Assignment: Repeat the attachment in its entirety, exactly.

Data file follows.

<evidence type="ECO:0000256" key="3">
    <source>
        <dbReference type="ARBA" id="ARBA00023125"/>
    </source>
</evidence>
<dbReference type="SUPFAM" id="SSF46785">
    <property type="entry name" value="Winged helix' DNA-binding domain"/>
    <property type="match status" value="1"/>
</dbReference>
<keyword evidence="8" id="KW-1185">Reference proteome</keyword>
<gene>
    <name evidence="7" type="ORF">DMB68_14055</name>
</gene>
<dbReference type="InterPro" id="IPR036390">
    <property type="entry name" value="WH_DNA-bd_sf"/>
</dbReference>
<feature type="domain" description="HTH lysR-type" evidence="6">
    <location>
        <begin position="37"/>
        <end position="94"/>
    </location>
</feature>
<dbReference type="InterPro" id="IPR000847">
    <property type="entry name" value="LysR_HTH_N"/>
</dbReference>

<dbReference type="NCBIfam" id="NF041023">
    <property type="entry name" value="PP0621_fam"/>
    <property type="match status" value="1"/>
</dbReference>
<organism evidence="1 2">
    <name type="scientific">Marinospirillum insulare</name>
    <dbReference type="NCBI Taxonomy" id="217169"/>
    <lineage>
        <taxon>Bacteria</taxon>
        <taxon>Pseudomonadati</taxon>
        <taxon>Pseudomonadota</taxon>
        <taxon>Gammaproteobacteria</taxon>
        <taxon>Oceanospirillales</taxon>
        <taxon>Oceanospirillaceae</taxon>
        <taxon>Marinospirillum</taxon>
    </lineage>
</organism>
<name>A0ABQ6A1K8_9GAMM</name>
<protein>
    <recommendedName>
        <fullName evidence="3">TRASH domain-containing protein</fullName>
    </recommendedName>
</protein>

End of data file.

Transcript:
<evidence type="ECO:0000256" key="3">
    <source>
        <dbReference type="ARBA" id="ARBA00023125"/>
    </source>
</evidence>
<dbReference type="SUPFAM" id="SSF46785">
    <property type="entry name" value="Winged helix' DNA-binding domain"/>
    <property type="match status" value="1"/>
</dbReference>
<keyword evidence="8" id="KW-1185">Reference proteome</keyword>
<gene>
    <name evidence="7" type="ORF">DMB68_14055</name>
</gene>
<dbReference type="InterPro" id="IPR036390">
    <property type="entry name" value="WH_DNA-bd_sf"/>
</dbReference>
<feature type="domain" description="HTH lysR-type" evidence="6">
    <location>
        <begin position="37"/>
        <end position="94"/>
    </location>
</feature>
<dbReference type="InterPro" id="IPR000847">
    <property type="entry name" value="LysR_HTH_N"/>
</dbReference>

<dbReference type="NCBIfam" id="NF041023">
    <property type="entry name" value="PP0621_fam"/>
    <property type="match status" value="1"/>
</dbReference>
<organism evidence="1 2">
    <name type="scientific">Marinospirillum insulare</name>
    <dbReference type="NCBI Taxonomy" id="217169"/>
    <lineage>
        <taxon>Bacteria</taxon>
        <taxon>Pseudomonadati</taxon>
        <taxon>Pseudomonadota</taxon>
        <taxon>Gammaproteobacteria</taxon>
        <taxon>Oceanospirillales</taxon>
        <taxon>Oceanospirillaceae</taxon>
        <taxon>Marinospirillum</taxon>
    </lineage>
</organism>
<name>A0ABQ6A1K8_9GAMM</name>
<protein>
    <recommendedName>
        <fullName evidence="3">TRASH domain-containing protein</fullName>
    </recommendedName>
</protein>